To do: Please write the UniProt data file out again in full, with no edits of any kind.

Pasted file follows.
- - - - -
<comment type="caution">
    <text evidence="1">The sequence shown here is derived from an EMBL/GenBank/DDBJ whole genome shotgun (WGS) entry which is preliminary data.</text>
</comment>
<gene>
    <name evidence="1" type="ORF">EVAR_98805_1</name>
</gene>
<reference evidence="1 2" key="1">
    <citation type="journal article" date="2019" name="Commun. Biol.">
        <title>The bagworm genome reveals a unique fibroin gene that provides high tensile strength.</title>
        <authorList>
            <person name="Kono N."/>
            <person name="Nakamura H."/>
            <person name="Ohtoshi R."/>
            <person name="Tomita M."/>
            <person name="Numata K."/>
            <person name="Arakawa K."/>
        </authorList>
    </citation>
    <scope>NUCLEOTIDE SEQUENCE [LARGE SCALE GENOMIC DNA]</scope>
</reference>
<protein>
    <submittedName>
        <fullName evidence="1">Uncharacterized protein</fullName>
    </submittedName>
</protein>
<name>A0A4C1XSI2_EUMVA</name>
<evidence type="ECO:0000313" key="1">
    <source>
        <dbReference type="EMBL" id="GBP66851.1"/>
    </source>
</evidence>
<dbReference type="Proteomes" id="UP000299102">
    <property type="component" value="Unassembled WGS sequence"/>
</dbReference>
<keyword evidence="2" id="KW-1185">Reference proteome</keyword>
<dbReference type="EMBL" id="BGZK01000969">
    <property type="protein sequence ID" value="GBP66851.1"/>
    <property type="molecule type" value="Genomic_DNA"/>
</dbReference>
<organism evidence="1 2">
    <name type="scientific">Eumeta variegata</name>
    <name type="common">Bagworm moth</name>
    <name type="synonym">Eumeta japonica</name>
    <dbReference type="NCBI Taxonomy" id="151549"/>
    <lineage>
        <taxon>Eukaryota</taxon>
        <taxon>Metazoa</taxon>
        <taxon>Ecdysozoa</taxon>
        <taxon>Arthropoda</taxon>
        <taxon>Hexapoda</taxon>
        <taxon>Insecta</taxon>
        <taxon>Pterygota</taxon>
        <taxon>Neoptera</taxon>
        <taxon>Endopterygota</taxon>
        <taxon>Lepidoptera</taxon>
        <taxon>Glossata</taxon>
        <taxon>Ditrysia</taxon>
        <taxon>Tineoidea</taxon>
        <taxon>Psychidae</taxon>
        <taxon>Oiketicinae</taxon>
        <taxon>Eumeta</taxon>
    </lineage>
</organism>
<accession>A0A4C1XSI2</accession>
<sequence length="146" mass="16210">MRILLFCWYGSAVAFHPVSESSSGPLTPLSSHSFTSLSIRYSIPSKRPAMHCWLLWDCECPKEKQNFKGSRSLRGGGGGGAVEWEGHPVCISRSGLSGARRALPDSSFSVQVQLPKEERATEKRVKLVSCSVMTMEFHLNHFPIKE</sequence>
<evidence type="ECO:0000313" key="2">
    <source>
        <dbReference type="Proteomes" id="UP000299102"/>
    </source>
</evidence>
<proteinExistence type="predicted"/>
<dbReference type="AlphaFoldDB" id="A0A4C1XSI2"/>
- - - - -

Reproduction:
<comment type="caution">
    <text evidence="1">The sequence shown here is derived from an EMBL/GenBank/DDBJ whole genome shotgun (WGS) entry which is preliminary data.</text>
</comment>
<gene>
    <name evidence="1" type="ORF">EVAR_98805_1</name>
</gene>
<reference evidence="1 2" key="1">
    <citation type="journal article" date="2019" name="Commun. Biol.">
        <title>The bagworm genome reveals a unique fibroin gene that provides high tensile strength.</title>
        <authorList>
            <person name="Kono N."/>
            <person name="Nakamura H."/>
            <person name="Ohtoshi R."/>
            <person name="Tomita M."/>
            <person name="Numata K."/>
            <person name="Arakawa K."/>
        </authorList>
    </citation>
    <scope>NUCLEOTIDE SEQUENCE [LARGE SCALE GENOMIC DNA]</scope>
</reference>
<protein>
    <submittedName>
        <fullName evidence="1">Uncharacterized protein</fullName>
    </submittedName>
</protein>
<name>A0A4C1XSI2_EUMVA</name>
<evidence type="ECO:0000313" key="1">
    <source>
        <dbReference type="EMBL" id="GBP66851.1"/>
    </source>
</evidence>
<dbReference type="Proteomes" id="UP000299102">
    <property type="component" value="Unassembled WGS sequence"/>
</dbReference>
<keyword evidence="2" id="KW-1185">Reference proteome</keyword>
<dbReference type="EMBL" id="BGZK01000969">
    <property type="protein sequence ID" value="GBP66851.1"/>
    <property type="molecule type" value="Genomic_DNA"/>
</dbReference>
<organism evidence="1 2">
    <name type="scientific">Eumeta variegata</name>
    <name type="common">Bagworm moth</name>
    <name type="synonym">Eumeta japonica</name>
    <dbReference type="NCBI Taxonomy" id="151549"/>
    <lineage>
        <taxon>Eukaryota</taxon>
        <taxon>Metazoa</taxon>
        <taxon>Ecdysozoa</taxon>
        <taxon>Arthropoda</taxon>
        <taxon>Hexapoda</taxon>
        <taxon>Insecta</taxon>
        <taxon>Pterygota</taxon>
        <taxon>Neoptera</taxon>
        <taxon>Endopterygota</taxon>
        <taxon>Lepidoptera</taxon>
        <taxon>Glossata</taxon>
        <taxon>Ditrysia</taxon>
        <taxon>Tineoidea</taxon>
        <taxon>Psychidae</taxon>
        <taxon>Oiketicinae</taxon>
        <taxon>Eumeta</taxon>
    </lineage>
</organism>
<accession>A0A4C1XSI2</accession>
<sequence length="146" mass="16210">MRILLFCWYGSAVAFHPVSESSSGPLTPLSSHSFTSLSIRYSIPSKRPAMHCWLLWDCECPKEKQNFKGSRSLRGGGGGGAVEWEGHPVCISRSGLSGARRALPDSSFSVQVQLPKEERATEKRVKLVSCSVMTMEFHLNHFPIKE</sequence>
<evidence type="ECO:0000313" key="2">
    <source>
        <dbReference type="Proteomes" id="UP000299102"/>
    </source>
</evidence>
<proteinExistence type="predicted"/>
<dbReference type="AlphaFoldDB" id="A0A4C1XSI2"/>